Swank Enterprises Awarded Bid to Build FVCC College Center

The 58,000-square-foot facility will be named after Paul Wachholz, the businessman who donated $4 million to the project

By Myers Reece
A rendering for the Paul D. Wachholz College Center at Flathead Valley Community College. Courtesy image

Swank Enterprises has been selected to lead construction of Flathead Valley Community College’s 58,000-square-foot Paul D. Wachholz College Center, which will include a multi-purpose activity complex, art and exhibition gallery, outdoor amphitheater and 1,000-seat performance hall with world-class acoustics.

The FVCC Board of Trustees unanimously voted on March 12 to approve Swank’s $25.8 million bid. The other bid, by Langlas & Associates, came in at $29.7 million. Four contractors had attended a pre-bid conference, but only Swank and Langlas submitted bids by the deadline.

The college launched its ONE Campaign in January 2018 to raise $18 million for the new college center. It completed the campaign 18 months later and launched an Encore Campaign to raise an additional $3 million to expand the performance hall to 1,000 seats, instead of the originally planned 750.

Swank’s bid came in about $2.5 million over the college’s projections, which FVCC President Jane Karas attributed in large part to due to economic instability caused by the global COVID-19 public health crisis. Karas said the college had already planned to continue to raise and borrow money to complete the project in any case. She added that plans allow for alternative features that can be accepted or rejected that “would allow us to shrink the difference.”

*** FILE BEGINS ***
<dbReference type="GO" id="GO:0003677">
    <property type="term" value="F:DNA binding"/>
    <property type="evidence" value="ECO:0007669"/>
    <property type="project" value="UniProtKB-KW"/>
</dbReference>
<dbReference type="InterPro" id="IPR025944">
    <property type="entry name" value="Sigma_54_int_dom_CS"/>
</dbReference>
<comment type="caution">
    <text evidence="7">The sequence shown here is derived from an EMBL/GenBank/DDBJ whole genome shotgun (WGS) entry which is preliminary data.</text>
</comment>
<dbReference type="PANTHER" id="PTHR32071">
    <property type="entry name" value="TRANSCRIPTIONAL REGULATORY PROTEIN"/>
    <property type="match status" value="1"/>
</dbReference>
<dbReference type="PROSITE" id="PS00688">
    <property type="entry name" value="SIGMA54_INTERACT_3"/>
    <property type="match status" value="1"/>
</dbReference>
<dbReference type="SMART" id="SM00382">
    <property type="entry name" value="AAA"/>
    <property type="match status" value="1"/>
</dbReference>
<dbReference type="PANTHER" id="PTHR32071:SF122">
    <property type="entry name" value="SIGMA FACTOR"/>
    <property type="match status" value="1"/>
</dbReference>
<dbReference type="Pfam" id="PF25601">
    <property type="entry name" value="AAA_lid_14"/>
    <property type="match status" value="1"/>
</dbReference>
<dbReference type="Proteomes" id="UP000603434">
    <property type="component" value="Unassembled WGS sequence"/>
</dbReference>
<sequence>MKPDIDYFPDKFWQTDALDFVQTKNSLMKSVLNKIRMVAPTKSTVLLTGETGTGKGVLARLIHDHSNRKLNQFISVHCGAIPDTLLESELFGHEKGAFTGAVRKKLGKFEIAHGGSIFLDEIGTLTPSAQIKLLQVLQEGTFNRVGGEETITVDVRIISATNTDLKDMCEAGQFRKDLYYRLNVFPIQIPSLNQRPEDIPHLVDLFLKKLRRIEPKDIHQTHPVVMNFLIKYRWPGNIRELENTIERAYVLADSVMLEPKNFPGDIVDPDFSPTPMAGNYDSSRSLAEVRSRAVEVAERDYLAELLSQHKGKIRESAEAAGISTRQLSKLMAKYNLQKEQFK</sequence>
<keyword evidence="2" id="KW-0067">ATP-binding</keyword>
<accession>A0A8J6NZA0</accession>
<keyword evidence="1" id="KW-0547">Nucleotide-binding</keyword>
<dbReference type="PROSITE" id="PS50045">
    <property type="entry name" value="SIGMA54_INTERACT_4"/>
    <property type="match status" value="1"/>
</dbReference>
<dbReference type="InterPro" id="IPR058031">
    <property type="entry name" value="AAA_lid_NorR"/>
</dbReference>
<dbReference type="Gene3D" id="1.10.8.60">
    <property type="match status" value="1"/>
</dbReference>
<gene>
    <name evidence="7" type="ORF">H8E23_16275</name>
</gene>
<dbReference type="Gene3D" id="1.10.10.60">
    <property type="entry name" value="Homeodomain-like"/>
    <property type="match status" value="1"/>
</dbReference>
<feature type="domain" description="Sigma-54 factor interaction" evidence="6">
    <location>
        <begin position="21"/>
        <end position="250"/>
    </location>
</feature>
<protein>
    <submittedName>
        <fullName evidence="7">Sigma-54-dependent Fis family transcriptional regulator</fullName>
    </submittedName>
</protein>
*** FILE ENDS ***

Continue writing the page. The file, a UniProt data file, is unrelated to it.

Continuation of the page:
“With interest rates as low as they are and possibly going lower, I do think if the board decides to move forward with this, we will be able to certainly pay for this,” she said during board discussion on March 12. “If we postpone it for six months to a year, there’s no guarantee costs will be less. They could potentially be greater and interest rates could be higher, thus costing us more in the long run.”

The center is named after Paul Wachholz, the local businessman who donated $4 million to the project, which is slated to break ground this year.

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